Lisa Braithwaite is an author, public speaking coach and trainer. She helps creatives, entrepreneurs and professionals create memorable and engaging presentations. Her goal is to help you break out of your shell and emerge as a fully expressed version of the real you—which is already who you are all the time when you’re not in front of an audience. Before launching her public speaking coaching business, Lisa worked in the nonprofit sector for sixteen years as an advocate, educator and trainer. She has a B.A. in Theater and an M.A. in Education. Her philosophy of public speaking is that it’s fun, that it’s an awesome way to express yourself creatively, and that passion and enthusiasm are worth more than a thousand techniques.
CIGDEM KOBU: Could you tell us a little about your work? What led you to the work you’re doing today?
LISA BRAITHWAITE: I help entrepreneurs and professionals create and deliver memorable, engaging presentations. I do this because I want my clients and audiences to learn to love public speaking and enjoy the energy and connection that comes from engaging with an audience. (I also think audiences deserve better than what they’re getting probably 75% of the time.)
I’ve always enjoyed public speaking, teaching, training and any form of being on stage. It was natural for me, although I still had to learn how to give good presentations, just like everyone else. My “trial by fire” was speaking to high school students for six years for a domestic violence organization and teaching myself on the job how to keep their attention, gain their trust and make learning enjoyable for them.
Because all of my jobs in the non-profit world included outreach, speaking, teaching, and training of some sort, I taught myself how to do it, and I became good at it. And when I was laid off for the third time in a four-year period, I decided to strike out on my own—turning my jewelry-making hobby into a business. It wasn’t until a classmate in my entrepreneurship training program saw me speak and asked if I could help her that I realized I could teach other people how to do this and do it well. I launched my business in October 2005.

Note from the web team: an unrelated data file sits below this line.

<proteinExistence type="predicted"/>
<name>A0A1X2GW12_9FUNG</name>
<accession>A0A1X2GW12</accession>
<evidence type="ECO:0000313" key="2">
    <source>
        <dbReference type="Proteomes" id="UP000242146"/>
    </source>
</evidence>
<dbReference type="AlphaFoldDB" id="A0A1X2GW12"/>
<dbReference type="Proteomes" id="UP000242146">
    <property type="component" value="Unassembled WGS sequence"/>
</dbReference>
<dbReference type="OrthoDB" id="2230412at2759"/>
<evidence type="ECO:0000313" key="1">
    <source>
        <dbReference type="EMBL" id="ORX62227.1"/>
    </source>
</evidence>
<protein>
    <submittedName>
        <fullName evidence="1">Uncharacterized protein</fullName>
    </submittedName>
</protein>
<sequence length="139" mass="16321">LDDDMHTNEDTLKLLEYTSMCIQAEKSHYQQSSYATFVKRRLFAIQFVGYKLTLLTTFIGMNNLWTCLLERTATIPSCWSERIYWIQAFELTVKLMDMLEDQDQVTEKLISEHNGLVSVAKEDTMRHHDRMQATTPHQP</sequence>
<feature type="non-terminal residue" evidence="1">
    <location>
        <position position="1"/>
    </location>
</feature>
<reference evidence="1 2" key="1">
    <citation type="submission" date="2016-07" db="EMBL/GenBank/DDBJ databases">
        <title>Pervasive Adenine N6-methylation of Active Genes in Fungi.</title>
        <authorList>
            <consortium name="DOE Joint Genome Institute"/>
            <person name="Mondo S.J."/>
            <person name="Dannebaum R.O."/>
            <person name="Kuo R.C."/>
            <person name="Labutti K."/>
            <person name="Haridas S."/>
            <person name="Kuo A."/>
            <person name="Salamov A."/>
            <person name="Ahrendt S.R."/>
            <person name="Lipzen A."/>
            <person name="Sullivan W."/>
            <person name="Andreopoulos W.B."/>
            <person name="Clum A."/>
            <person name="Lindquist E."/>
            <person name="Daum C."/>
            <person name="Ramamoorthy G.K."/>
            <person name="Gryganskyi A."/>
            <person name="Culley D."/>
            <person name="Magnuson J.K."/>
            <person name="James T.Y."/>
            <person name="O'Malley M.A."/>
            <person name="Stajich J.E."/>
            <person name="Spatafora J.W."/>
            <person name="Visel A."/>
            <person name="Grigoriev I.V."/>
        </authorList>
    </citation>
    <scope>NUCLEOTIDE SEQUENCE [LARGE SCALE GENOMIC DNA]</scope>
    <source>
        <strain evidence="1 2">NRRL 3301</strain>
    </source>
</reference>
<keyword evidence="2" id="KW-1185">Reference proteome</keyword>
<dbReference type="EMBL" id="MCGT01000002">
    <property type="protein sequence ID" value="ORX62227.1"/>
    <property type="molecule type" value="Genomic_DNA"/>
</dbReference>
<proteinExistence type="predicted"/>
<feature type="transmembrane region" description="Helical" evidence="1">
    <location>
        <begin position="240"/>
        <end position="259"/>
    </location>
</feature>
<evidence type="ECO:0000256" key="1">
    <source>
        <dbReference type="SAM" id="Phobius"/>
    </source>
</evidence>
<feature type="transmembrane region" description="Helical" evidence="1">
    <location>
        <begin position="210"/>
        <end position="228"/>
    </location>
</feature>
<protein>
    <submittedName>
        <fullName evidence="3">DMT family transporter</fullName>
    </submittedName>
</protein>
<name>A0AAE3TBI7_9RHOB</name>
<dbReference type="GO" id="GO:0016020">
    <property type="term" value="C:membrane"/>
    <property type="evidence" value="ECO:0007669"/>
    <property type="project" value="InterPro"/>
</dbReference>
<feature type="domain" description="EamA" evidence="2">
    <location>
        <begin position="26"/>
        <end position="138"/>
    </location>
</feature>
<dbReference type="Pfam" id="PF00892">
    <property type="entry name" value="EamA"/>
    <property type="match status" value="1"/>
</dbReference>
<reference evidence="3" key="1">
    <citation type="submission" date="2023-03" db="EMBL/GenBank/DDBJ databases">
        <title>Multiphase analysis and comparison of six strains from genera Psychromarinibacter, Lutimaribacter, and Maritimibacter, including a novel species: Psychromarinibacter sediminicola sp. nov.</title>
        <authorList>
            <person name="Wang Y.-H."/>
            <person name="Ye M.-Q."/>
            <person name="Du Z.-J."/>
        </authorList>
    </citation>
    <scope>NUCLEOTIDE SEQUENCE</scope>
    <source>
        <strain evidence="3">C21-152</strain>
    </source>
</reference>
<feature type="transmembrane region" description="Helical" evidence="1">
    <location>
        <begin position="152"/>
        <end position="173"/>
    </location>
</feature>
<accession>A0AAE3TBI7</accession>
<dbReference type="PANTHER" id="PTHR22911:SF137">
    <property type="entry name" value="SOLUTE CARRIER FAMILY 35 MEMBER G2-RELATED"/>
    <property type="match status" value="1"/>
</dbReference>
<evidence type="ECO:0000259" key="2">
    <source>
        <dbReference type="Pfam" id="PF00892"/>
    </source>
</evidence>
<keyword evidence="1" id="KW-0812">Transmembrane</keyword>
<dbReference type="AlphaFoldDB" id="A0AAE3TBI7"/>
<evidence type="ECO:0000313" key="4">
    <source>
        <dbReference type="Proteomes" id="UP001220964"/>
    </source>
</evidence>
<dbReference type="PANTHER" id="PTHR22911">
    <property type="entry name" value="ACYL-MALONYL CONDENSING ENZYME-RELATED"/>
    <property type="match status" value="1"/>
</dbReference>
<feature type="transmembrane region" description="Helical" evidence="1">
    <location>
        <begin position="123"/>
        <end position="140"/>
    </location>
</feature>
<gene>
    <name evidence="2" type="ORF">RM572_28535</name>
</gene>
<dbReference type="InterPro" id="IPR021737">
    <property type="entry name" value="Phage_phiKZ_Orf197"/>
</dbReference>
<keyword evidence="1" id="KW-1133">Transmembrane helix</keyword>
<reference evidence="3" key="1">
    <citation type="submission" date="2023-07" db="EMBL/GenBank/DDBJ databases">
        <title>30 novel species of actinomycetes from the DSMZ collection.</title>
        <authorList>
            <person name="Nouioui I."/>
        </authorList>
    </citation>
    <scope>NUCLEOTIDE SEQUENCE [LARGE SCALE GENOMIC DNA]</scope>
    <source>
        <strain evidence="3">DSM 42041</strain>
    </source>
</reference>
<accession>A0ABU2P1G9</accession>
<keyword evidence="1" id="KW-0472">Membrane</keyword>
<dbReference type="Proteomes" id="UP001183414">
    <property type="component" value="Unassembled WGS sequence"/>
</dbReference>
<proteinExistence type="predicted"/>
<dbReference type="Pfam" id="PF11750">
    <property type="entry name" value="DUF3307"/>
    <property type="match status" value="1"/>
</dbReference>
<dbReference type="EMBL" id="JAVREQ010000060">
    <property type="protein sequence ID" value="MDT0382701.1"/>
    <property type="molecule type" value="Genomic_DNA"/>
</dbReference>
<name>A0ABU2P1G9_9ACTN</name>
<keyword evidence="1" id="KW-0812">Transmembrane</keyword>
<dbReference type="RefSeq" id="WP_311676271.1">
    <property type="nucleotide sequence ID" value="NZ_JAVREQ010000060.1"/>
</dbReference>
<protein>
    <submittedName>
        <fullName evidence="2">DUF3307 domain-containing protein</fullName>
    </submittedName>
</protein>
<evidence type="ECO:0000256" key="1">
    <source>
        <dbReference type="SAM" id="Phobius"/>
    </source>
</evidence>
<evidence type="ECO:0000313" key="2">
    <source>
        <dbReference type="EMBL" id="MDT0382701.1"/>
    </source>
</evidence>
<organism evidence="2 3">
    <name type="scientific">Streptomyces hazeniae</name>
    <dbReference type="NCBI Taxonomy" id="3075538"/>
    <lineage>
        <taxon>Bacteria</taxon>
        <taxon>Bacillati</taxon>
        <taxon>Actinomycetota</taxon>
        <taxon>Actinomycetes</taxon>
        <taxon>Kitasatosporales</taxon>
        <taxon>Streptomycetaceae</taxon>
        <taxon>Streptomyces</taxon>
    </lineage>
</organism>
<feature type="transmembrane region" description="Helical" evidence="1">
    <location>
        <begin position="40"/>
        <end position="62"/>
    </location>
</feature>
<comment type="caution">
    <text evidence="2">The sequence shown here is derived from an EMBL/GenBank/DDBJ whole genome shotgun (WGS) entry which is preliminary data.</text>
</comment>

CIGDEM: What has your biggest challenge been and what was your approach to dealing with it?
LISA: My biggest challenge has been dealing with panic attacks. I was in a car accident 22 years ago which was traumatizing and triggered panic attacks. At the time, I got them under control through short-term therapy, and I almost forgot about them for 18 years. But in 2008 they ramped up again, due to several things that happened that year, including a renovation, a house fire, getting rear-ended, and having one of our kitties diagnosed with cancer. At the beginning of 2009, the “big one” put me in the emergency room when I was unable to get it under control through my own means, and I completely fell apart for several months. I went on medication for six months and had two years of therapy to get myself back on track.
I’m still dealing with the repercussions of that breakdown, but developed many tools this time around with the help of my health care professionals, my own research and my own trial and error. My best approach is always optimism. No matter how bad things get, I know that there’s nowhere to go but up. When I have a panic attack (which are fewer are farther between now), I approach it with all my tools and all my weapons. And then I get back on the bike.
What helps me fend off anxiety is a healthy lifestyle, mostly: getting enough sleep, keeping stress low, eating well, staying hydrated, and exercising. Also, I don’t avoid the things that might trigger a panic attack; I just face the possibility that I might have one, and I go ahead and live my life.
“The way to impact your audience with a memorable and engaging presentation is to step out and stand out from the crowd, to embrace and celebrate what makes you special and share that authentically with the audience.”
CIGDEM: In the past, you developed a media literacy program for inspiring girls to be strong, smart and bold. Today, how do you inspire creative women to be stronger, smarter and bolder?
LISA: In working with my clients, there are several ways I encourage them to be strong, smart and bold.